January is a great month for the Pleiades and the Orion Nebula
On just about any clear night in January, the Pleiades will be visible in the eastern skies about an hour after sundown.
M45, the Pleiades, is probably my favorite star cluster. With a visual magnitude of +1.1, it’s very easy to spot with the naked eye. Most people can see five stars with the naked eye, and on very clear, still nights, you might spot six or seven, but some people have seen as many as 14!
The cluster contains more than 800 stars. Of course, you need binoculars or a telescope to spot that many. The cluster is about 410 light years away from us.
After you finish looking at the Pleiades, let your eyes drift down about 30° towards the eastern horizon. You should be able to see the constellation Orion. If you look at the second star in Orion’s sword, you might be able to see it looks a bit smudged! That smudge mark is the Orion Nebula (M42).
M42 is about 1400 light years from us and has a visual magnitude of +4.0. It’s a stellar nursery, as some of the stars in this nebula are believed to be less than 300,000 years old!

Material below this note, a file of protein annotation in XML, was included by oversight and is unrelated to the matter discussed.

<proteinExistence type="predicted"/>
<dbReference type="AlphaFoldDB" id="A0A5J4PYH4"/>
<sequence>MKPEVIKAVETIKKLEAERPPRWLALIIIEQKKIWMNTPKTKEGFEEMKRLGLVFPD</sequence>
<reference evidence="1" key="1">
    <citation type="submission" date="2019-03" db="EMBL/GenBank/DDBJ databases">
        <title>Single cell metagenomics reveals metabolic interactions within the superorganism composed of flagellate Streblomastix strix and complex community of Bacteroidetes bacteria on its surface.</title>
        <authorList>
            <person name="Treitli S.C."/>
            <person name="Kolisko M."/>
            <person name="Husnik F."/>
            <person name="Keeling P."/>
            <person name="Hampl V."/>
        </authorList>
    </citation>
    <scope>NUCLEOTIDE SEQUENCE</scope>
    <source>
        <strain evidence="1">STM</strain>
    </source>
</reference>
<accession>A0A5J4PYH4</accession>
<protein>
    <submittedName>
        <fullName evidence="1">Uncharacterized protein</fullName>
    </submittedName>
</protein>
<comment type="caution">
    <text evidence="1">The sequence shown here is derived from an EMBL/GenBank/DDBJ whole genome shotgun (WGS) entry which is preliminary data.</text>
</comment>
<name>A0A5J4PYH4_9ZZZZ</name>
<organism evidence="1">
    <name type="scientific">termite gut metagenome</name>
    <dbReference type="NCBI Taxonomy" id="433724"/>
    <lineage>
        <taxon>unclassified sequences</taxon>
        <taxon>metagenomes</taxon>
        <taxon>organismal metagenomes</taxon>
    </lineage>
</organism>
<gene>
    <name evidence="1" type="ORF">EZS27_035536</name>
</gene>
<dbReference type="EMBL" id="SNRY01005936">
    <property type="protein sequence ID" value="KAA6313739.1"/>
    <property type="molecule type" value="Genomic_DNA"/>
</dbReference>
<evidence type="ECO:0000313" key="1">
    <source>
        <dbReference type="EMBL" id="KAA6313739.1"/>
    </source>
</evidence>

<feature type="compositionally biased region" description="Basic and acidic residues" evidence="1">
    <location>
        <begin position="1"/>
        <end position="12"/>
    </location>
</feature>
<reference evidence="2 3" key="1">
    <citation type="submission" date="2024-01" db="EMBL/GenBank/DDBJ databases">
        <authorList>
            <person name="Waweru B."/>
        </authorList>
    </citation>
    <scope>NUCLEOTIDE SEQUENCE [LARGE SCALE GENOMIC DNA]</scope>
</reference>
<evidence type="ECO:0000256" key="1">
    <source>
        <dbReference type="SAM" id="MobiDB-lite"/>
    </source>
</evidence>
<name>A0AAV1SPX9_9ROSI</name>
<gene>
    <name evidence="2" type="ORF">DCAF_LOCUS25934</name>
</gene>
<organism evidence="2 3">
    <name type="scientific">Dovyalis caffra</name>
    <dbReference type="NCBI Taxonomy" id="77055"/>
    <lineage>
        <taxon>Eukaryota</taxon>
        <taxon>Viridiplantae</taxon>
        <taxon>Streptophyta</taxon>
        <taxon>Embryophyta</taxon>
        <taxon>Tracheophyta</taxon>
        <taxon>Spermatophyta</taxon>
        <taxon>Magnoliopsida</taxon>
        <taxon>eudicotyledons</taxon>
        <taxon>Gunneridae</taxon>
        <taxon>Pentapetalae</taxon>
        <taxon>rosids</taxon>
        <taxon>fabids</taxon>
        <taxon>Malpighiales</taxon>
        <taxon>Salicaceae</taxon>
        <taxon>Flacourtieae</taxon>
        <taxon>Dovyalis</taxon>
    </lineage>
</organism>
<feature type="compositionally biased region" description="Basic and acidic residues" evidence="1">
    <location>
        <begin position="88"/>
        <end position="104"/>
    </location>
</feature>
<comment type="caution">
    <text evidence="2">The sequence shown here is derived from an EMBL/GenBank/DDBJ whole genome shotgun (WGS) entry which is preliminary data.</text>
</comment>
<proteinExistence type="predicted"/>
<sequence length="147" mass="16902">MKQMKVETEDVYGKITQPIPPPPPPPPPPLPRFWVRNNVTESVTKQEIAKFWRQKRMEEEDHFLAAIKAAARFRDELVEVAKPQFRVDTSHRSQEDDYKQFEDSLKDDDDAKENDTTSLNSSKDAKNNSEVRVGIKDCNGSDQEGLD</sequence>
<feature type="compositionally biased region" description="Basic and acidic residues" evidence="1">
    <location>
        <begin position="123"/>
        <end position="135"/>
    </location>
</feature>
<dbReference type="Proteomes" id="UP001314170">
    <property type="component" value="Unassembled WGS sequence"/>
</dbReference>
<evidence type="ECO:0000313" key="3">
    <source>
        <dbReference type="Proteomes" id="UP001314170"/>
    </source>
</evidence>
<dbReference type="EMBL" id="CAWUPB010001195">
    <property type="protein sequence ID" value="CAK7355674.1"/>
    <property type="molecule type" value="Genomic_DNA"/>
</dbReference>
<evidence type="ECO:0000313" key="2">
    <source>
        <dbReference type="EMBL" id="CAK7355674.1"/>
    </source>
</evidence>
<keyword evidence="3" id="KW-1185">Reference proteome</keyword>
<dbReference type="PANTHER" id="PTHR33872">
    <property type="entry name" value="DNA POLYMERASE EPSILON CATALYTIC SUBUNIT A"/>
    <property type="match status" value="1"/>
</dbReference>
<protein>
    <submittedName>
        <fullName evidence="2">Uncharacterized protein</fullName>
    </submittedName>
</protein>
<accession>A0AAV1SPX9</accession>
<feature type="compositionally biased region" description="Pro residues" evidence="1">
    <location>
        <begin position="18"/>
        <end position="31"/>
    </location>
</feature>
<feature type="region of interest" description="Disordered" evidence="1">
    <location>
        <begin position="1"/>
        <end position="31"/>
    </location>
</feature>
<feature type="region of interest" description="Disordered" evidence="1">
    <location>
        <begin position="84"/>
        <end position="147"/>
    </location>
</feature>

What you can look for in December’s Night Skies
If the skies are clear, you might be able to see Venus in the SW just after sundown on January 1. With a little bit of luck, you might also be able to spot Mercury. It will be slightly above and to the south of Venus. As the skies darken, Saturn, Jupiter, Neptune, and Uranus will also be in the evening skies.
The Pleiades will be about 44° above the eastern horizon, right after dark.
Comet 19P/Borrelly is a +9.2 magnitude comet. It will be about 30° above the Southern horizon at 6 p.m. on January 1. You’re going to need a telescope or very good set of binoculars and very clear skies to see it.
The Quadrantids meteor shower peaks on January 3. This can be a major meteor shower, offering as many as 120 shooting stars per hour. They will appear to originate just below the Big Dipper. Best viewing is around 5:00 a.m.
Mars rises at 5:11 a.m. in the morning. If you get up to watch the Quadrantids, you might as well look for the red planet. It’s been out of site and pretty much out of mind, (unless you happen to be Elan Musk), for quite a while.
New Moon is January 2
1st Quarter is January 9
Full Moon is January 17
Last Quarter is January 25